During one undergraduate philosophy class that I remember particularly well, we discussed someone's (the author was a phenomenologist, but I don't recall which) belief that all that we do is somehow motivated by our fear of death. I remember the class so well because I thought this was baloney and was surprised to find that I was the only one.
My views on this have not changed, even though, as I get older, I occasionally get a bit dizzy when confronted with evidence of the brevity of even very full lives. Death is a limitation with which I am coming to terms. And tonight, for the first time, it occurred to me that sg lives with the same limitation.
Of course, I have thought plenty about sg's mortality—before, during and after her birth I knew that not every baby comes home from the hospital. When I set up the baby monitor in the nursery, I was forced to accept that SIDS, the worst-case scenario, would be silent and sudden. But I hadn't considered before tonight that even if sg lives to be a great-grandmother, her life will be short and full of unfinished business.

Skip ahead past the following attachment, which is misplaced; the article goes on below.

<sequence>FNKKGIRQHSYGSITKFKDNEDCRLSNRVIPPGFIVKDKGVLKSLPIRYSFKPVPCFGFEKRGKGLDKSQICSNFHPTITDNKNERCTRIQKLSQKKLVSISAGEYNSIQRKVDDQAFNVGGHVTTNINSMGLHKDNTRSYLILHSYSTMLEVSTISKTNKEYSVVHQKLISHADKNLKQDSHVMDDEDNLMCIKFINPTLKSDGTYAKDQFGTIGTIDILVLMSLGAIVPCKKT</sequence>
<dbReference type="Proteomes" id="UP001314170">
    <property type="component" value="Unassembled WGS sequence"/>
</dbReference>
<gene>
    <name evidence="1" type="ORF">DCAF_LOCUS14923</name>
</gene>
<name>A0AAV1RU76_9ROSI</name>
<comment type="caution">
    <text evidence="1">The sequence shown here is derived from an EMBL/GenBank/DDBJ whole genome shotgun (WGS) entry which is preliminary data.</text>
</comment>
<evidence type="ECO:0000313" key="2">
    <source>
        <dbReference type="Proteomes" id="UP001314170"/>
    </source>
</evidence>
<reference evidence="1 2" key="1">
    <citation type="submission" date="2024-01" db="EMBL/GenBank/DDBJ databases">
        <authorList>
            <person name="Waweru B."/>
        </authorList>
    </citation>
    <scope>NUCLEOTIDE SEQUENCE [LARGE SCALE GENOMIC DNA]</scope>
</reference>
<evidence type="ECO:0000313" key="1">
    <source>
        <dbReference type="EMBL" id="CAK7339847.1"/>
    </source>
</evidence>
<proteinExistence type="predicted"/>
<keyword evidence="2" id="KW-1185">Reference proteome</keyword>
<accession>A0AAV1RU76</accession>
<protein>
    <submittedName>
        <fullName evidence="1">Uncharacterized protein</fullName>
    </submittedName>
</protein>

One of the women in the photo above is my grandmother. Several of these women are likely dead, and it's doubtful that any of the others get out much any more. And they are all daughters, maybe all wives and mothers, too. For a moment tonight, as I was scanning in the old family photos, I saw the generations between sg and these women collapsed and it hit home that we are all the walking dead.
Which is why being motivated by a fear of death is so very silly—I mean, imagine a fish motivated by a fear of water!